Intestate, Intestacy and Dying Intestate

Intestacy is the condition of the estate of a person who dies owning property greater than the sum of his or her enforceable debts and funeral expenses without having made a valid will or other binding declaration; alternatively where such a will or declaration has been made, but only applies to part of the estate, the remaining estate forms the “Intestate Estate”. When we talk about “intestate succession statutes,” we’re referring to the body of common law that establishes who is eligible to inherit a person’s assets after their death, also known as “intestate succession law.”

A will is less important in jurisdictions that follow civil law or Roman law, and the doctrine of legitime gives a deceased person’s relatives title to all or a large portion of the estate’s property by operation of law, beyond the deceased person’s ability to alter by legacy. Intestacy has a limited application in these jurisdictions.

Only very specific acts of wrongdoing by the heir can reduce this portion of the estate’s value. The term “laws of succession” is commonly used to refer to the devolution of estates in an international setting, which includes both testate and intestate estates as well as compulsory heirship rules in civil law and Sharia law nations.

Until the Statute of Wills, enacted in 32 Henry VIII c.1, Englishmen (including single or widowed women) couldn’t leave their estates to the next of kin. It used to be possible to dispose of one’s personal property through a “testament,” which is why the phrase “Last Will and Testament” is so revered.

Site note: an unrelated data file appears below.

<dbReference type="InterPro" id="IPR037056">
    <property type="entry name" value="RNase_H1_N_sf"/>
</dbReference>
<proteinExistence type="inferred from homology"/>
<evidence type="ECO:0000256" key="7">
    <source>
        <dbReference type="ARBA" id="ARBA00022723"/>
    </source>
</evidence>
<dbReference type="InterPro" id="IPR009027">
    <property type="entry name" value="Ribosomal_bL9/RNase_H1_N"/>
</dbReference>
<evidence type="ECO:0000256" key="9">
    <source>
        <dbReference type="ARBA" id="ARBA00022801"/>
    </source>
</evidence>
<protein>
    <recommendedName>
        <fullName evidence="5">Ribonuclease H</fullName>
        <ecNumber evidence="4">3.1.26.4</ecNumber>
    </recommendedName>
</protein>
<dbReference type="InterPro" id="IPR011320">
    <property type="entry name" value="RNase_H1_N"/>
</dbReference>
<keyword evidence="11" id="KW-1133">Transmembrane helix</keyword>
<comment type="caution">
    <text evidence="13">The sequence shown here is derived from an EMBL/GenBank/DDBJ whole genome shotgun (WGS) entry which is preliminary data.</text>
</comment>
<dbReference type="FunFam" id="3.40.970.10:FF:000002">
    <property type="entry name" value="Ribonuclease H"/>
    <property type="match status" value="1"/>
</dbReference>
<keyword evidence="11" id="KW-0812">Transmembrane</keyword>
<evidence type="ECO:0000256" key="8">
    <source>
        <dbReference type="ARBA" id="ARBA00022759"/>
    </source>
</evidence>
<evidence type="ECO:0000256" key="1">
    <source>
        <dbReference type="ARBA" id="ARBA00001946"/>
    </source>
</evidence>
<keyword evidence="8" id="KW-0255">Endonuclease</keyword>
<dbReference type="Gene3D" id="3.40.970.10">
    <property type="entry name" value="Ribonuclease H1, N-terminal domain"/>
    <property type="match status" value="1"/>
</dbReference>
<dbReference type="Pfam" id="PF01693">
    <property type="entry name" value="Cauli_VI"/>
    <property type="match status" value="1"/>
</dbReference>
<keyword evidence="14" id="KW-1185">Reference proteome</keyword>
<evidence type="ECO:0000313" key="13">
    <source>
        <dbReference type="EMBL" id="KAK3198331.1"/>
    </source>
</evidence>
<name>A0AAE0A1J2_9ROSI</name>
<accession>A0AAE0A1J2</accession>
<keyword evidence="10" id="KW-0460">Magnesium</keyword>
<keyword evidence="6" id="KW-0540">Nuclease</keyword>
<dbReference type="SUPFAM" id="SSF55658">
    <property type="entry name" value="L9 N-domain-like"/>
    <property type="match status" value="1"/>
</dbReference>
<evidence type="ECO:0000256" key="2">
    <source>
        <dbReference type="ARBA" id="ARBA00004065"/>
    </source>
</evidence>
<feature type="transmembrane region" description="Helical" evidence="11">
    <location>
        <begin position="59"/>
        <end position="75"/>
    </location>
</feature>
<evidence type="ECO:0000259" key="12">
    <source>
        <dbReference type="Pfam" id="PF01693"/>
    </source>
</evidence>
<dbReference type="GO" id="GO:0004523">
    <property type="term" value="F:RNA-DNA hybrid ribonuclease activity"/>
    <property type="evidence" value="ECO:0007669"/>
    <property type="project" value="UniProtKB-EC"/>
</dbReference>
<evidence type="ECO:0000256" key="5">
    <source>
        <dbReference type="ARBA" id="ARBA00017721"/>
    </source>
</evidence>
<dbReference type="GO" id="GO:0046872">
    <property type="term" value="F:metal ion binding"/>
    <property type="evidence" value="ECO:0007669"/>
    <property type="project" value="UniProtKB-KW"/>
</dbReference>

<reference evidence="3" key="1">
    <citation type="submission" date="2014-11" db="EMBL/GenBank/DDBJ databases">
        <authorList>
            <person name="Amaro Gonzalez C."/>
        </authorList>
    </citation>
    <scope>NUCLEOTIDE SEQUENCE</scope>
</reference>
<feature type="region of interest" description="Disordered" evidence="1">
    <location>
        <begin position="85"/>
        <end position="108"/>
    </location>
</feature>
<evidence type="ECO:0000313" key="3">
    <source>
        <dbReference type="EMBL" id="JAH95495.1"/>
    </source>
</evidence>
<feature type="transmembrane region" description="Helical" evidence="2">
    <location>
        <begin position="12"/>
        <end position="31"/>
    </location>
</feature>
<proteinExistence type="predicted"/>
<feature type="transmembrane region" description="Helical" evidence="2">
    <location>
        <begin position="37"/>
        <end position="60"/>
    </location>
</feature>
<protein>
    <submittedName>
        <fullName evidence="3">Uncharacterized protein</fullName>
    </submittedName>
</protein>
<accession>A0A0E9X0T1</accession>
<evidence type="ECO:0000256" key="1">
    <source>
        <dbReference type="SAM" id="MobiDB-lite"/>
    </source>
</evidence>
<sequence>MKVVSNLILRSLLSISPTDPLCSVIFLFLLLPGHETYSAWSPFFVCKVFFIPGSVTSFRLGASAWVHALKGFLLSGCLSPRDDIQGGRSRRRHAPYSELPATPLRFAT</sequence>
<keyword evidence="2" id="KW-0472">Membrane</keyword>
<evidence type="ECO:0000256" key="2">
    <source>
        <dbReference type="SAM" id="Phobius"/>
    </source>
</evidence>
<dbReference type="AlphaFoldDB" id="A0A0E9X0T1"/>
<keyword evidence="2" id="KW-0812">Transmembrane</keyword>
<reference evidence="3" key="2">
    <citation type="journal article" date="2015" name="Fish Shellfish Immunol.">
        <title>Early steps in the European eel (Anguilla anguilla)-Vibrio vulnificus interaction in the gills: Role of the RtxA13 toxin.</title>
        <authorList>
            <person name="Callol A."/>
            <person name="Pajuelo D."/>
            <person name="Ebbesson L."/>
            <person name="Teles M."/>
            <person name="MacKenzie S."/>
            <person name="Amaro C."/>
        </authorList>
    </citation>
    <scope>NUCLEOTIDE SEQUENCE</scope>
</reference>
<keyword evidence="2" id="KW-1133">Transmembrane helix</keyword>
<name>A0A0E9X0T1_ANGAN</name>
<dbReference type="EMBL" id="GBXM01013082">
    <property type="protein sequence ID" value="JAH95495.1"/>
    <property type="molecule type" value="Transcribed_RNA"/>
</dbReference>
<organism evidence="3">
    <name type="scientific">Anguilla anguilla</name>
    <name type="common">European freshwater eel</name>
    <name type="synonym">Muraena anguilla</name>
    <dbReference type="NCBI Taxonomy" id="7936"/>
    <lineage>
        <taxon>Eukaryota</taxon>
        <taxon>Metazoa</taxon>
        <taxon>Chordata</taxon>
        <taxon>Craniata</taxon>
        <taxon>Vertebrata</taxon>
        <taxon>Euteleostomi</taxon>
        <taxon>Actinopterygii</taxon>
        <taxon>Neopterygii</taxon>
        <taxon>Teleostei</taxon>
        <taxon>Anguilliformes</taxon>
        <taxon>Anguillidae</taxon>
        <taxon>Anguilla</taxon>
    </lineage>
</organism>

Common law strongly divided between real property and chattels. Real property for which no disposition had been made by will passed by the law of kinship and descent; chattel property for which no disposition had been made by testament was escheat to the Crown, or given to the Church for charitable purposes. This regulation became obsolete as England changed from being a feudal to a commercial culture, and chattels more valuable than land were being accumulated by citizens.

In most contemporary common-law jurisdictions, the law of intestacy is patterned after the common law of descent. Property goes first to a spouse, then to children and their descendants; if there are no descendants, the rule sends you back up the family tree to the parents, the siblings, the siblings’ descendants, the grandparents, the parents’ siblings, and the parents’ siblings’ descendants, and sometimes further to the more remote degrees of kinship.